During inflation, the universe is thought to have cooled by a "factor of 100,000 or so"

The abstract of this paper mentions 'preheating' as playing a role in particle production. Is this 'preheating' referring to inflation?

Because I am trying to communicate this to a non-science audience, I need to use analogies. I previously understood it as reheating 'cooking' the first particles... however, the above seems to suggest that supercooling 'condensed' the first particles, which seems to make more sense. Which of these two analogies is more correct?


During inflation you have the inflaton field which stays almost constant in a flat region of its potential and therefore drives the exponential expansion of the universe. Because the universe expands by a huge amount during inflation ($\sim e^{60}$) the energy density of any particles that there might have been is diluted and therefore, for all intents and purposes, at the end of inflation the universe is empty of any particles and is only filled with the inflaton field (and possibly with other light scalar fields).

Inflation ends when the inflaton field reaches the end of a flat region of its potential and at this point the inflaton field starts to oscillate around the miminum of its potential. The field can then be interpreted as a condensate of inflaton particles at rest. If the inflaton is coupled to the fields of the Standard Model this condensate will decay into the quanta of these fields. Thus the inflaton field will decay into the particles of the Standard Model which will interact among themselves and thus obtain a thermal distribution (thermalize) leaving a hot soup of particles that serves as the initial state for the conventional Big Bang evolution. This is known as reheating.

Reheating as described above happens perturbatively, that is, in the usual particle physics fashion where one type of particle decays into, say, a pair of another type of particle with the momenta which are half of the rest mass of the initial particle. However, there are other processes which can produce particles from an oscillating inflaton field which are non-perturbative and cannot be described in terms of particles decaying into each other. This non-perturbative production of particles typically happens before the perturbative reheating and therefore it has been dubbed preheating. In preheating particles are produced very explosively (exponentially) but the momenta of these particles do not have a thermal distribution so you can't yet speak of the universe having a temperature.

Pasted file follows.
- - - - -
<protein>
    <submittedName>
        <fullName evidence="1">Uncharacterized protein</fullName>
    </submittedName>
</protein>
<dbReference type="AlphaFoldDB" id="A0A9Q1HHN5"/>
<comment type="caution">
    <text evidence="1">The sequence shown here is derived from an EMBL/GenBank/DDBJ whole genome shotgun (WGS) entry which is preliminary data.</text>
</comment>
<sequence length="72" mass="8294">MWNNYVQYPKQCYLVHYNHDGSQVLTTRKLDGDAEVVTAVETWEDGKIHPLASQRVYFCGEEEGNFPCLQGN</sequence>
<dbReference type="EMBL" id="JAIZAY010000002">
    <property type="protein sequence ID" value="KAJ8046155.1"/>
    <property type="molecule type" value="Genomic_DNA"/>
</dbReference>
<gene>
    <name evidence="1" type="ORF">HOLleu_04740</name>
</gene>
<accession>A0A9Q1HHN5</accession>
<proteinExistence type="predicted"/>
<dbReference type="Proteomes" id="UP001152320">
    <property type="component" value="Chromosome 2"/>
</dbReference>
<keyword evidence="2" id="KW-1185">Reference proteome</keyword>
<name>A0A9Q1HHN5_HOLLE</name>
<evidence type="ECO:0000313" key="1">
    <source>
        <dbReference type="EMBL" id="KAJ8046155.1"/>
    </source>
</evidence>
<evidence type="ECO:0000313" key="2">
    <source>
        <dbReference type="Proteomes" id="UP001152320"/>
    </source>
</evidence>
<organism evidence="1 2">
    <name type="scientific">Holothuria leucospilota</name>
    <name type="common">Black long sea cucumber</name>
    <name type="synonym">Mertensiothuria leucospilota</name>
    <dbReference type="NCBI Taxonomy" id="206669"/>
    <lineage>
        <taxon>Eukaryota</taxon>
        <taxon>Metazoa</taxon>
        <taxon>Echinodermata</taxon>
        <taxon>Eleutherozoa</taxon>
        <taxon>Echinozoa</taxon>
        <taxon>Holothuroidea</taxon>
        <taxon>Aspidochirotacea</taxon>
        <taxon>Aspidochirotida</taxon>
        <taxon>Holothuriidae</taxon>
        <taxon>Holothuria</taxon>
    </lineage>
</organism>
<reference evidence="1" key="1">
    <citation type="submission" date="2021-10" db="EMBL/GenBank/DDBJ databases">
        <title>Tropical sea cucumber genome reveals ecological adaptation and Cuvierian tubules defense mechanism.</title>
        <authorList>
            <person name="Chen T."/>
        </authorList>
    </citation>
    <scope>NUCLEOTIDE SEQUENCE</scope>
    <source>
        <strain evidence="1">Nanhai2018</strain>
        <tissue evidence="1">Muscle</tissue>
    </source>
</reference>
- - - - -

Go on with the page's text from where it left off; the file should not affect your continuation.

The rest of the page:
To sum up, both preheating and reheating happen after inflation. In preheating particles are produced explosively by non-perturbative mechanisms (e.g. parametric resonance) but they aren't in thermal equilibrium (and in fact how they reach thermal equilibrium is a very non-trivial question). Reheating is a perturbaive process where a condensate of inflaton particles decays perturbatively and the decay products thermalize to give a hot soup of particles with a thermal distribution.

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